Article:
Something I see all the time from both my fellow webmasters and from search engine optimizers is the problem of confusing correlation with causation. Frankly, it drives me nuts.
Let me explain.
This is also known as the “cum hoc fallacy.” Basically, it's the assumption that because two things happen together, one of them must have caused the other.
So how does this relate to search engine optimization?
Well, part of the problem for SEOs (and their clients) is that the process and criteria the search engines use to rank pages is pretty much a “black box” to those of us standing on the outside. By that I mean, we can try to figure out how they do it, we may even feel we've got a pretty good handle on at least some of the factors, but we don't really know everything. Not for sure. Not all the details. (And, you know, the devil often lives in those details.)
Add to that the fact that the search engines themselves are changing their algorithms almost on a daily basis. (For instance, refer to this Google 2008 Founders' Letter, in which Sergey Brin says Google made 359 changes to their web search last year.) By the time you've managed to reverse engineer today's algorithm, the search engines could have implemented dozens, or even hundreds, of changes you haven't yet factored in. Algo-chasing is simply a losing game in the end.
So one of the secrets of the SEO industry is that even the best practitioners are, to some extent, feeling their way in the dark. They may declare things to be immutable, incontrovertable facts on their blogs, their corporate websites, at conferences and seminars… but the truth is, in many cases they've simply deduced through trial and error over time how — in general — things appear to work at the moment (with no guarantees they'll continue to work that way in the future).
Why do you need to understand this?
Because not understanding it can lead you to make bad decisions based on bad information.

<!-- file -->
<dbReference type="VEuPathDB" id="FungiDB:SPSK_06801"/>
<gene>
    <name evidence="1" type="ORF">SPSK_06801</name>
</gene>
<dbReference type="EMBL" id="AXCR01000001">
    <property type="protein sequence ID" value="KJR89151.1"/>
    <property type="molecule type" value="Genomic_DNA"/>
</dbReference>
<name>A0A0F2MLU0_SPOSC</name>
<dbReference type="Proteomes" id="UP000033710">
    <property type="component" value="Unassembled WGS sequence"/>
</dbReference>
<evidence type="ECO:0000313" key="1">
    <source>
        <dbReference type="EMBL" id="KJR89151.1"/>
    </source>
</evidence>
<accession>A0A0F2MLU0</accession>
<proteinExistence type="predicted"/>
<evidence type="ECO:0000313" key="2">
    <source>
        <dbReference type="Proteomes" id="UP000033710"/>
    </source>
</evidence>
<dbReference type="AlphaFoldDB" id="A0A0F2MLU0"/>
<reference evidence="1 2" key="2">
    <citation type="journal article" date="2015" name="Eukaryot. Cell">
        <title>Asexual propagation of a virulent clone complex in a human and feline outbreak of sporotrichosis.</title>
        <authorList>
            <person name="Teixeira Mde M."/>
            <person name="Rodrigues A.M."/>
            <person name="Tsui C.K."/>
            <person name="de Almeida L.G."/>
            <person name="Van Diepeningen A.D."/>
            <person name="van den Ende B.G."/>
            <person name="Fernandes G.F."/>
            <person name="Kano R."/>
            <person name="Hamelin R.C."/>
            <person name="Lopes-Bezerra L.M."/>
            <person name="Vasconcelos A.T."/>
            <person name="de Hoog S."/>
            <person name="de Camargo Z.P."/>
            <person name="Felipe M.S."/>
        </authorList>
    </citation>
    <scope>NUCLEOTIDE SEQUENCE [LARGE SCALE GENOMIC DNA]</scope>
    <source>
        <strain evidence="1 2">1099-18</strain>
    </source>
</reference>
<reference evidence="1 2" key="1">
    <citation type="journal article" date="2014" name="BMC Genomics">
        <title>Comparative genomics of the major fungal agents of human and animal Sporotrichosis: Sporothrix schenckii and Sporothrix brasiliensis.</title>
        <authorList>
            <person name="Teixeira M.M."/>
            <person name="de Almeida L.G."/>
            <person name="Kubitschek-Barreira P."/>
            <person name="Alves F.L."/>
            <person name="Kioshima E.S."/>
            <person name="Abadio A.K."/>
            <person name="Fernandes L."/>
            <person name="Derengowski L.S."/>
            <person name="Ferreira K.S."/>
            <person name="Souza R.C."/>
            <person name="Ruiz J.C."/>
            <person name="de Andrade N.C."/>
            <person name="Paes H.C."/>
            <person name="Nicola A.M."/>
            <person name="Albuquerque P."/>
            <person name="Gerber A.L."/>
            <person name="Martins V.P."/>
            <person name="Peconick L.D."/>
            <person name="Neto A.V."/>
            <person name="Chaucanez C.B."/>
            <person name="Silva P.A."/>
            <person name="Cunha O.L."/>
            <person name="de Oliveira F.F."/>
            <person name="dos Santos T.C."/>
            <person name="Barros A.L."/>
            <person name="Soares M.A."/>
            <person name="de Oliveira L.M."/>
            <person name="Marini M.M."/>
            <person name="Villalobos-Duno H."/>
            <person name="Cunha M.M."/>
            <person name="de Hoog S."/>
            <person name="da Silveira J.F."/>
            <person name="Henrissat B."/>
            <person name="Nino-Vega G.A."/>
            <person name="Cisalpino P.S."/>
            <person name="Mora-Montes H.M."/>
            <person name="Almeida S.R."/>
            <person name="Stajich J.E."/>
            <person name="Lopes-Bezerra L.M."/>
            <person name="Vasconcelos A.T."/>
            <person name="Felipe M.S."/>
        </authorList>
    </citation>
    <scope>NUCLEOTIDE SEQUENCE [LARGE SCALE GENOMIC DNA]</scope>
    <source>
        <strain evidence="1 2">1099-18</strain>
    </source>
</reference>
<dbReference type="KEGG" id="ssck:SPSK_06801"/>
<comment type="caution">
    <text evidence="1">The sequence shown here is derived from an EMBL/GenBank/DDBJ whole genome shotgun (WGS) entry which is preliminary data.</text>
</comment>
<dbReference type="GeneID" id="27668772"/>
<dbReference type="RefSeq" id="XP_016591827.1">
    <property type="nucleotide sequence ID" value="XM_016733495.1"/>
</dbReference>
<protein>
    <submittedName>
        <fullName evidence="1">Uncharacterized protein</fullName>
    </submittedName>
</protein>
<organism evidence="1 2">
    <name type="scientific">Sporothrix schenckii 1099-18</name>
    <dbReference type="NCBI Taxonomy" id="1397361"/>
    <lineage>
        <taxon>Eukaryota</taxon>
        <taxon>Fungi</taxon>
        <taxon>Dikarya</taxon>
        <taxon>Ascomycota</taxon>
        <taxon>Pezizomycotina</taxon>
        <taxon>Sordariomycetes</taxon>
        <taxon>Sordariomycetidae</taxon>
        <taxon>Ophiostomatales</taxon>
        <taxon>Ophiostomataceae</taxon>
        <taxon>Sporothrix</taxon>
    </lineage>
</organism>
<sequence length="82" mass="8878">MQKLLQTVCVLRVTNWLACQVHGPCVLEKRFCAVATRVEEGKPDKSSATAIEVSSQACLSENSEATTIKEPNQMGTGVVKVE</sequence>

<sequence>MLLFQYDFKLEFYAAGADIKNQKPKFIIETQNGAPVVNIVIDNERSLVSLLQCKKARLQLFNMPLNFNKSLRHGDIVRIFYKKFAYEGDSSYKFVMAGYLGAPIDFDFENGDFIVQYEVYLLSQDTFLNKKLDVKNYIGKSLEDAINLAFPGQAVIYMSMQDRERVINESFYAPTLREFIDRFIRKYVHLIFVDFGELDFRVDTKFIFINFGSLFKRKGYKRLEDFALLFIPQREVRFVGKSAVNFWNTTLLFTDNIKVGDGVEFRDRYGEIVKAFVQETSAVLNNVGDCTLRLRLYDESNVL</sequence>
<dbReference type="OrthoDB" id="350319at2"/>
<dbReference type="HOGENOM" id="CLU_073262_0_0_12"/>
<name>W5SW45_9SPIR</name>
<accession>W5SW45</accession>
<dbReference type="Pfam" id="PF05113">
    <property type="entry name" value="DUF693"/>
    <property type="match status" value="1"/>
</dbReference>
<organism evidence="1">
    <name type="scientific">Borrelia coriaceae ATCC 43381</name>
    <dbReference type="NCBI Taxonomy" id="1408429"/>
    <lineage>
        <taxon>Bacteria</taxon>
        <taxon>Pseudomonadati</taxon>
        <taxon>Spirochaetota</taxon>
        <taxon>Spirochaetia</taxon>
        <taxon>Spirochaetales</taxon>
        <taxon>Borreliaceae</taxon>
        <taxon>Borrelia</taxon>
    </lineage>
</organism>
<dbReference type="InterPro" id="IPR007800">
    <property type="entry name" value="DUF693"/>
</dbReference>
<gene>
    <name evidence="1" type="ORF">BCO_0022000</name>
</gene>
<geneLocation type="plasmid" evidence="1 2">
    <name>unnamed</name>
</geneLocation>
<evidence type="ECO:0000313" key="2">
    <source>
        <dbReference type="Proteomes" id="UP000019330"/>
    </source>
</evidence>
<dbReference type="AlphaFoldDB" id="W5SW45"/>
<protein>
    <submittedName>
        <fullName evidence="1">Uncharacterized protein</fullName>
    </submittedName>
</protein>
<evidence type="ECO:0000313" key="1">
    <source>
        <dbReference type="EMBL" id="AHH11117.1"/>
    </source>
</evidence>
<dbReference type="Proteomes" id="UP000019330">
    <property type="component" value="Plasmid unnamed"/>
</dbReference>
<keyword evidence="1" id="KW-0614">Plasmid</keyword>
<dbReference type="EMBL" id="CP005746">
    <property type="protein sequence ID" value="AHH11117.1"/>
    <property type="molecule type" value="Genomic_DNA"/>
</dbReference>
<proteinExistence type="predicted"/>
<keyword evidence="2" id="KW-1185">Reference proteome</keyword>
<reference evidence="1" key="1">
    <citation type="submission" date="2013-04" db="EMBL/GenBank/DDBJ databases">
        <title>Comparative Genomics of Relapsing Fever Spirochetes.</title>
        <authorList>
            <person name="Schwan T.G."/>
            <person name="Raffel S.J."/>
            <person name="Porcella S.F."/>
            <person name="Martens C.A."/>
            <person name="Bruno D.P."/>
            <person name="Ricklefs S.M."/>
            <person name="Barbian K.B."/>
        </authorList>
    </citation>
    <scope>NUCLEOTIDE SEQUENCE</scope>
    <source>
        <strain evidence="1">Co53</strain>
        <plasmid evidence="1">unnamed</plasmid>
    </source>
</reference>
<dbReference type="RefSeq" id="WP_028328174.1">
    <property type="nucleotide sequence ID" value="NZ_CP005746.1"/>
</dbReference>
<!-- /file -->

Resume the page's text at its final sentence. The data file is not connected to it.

I see it all the time on the forums where I hang out. Somebody will make some minor change to their website, and along about the same time they perceive some difference in their search rankings, or their traffic or their sales, and they immediately leap to the conclusion that what they did caused the change. Or they'll zero in on one factor they think is “important” to cause (and maintain) their rankings while disregarding other, possibly more important factors.
Now, they might be right. For expample, an outfit called Marketing Experiments regularly conducts tests and has documented many cases where apparently minor changes have led to major differences in clickthrough rates, conversion rates and profits.
But in my experience, more often than not, the website owner or webmaster has jumped to the wrong conclusion.
For instance, there are the webmasters who think because they added some words to their keyword meta tag, this caused their Google rankings to drop. So they panic and remove the “extra” words, then panic further when their “correction” doesn't fix the problem. (Which it would be highly unlikely to do, considering it didn't cause the problem in the first place — Google doesn't even index the keyword meta tag contents.)
If you or your SEOs make an update to your site and along about the same time you notice a difference in your rankings or traffic or sales or any other factor that matters to you, don't simply assume the update caused the difference. If it turns out you assumed incorrectly, you could find yourself wasting time and/or money making unnecessary changes to your site that won't cause the effects you desire.
First, be sure you've looked at all the other reasonably possible factors. Sure, your automated tool says you increased your keyword density from 3% to 5%, but can you be sure that's what caused your rankings increase? Were there any algorithm updates along about that time? (With 359 in one year, it's almost certain there were — most were probably minor, but can you be sure none of them affected your pages?) Your website doesn't exist in a vacuum, so did any of your competitors make any changes to their pages? Are you subject to any known market trends? Economic conditions? Did you (or any of your competitors) launch any new advertising or marketing campaigns during the same time frame?
And second, test your hypothesis. Scientists don't consider an experimental result to be valid unless it can be repeated. If you think your change caused the effect you're seeing, try reverting temporarily to the old version of the page(s) in question and wait a week or two. Does the effect also go away? Lather, rinse, repeat. If you can repeat the action and get the same results, then you might be on to something. Otherwise, there's a good chance the original apparent cause-and-effect was simply coincidence, or due to other as-yet-unidentified factors.
Or better yet, use the free Google Website Optimizer tool to test your proposed changes, and their effects on the things that matter (like conversions and sales) before you put them in place.
Bottom line: to reduce your chances of making bad decisions, try to avoid the traps of making bad assumptions and leaping to bad conclusions.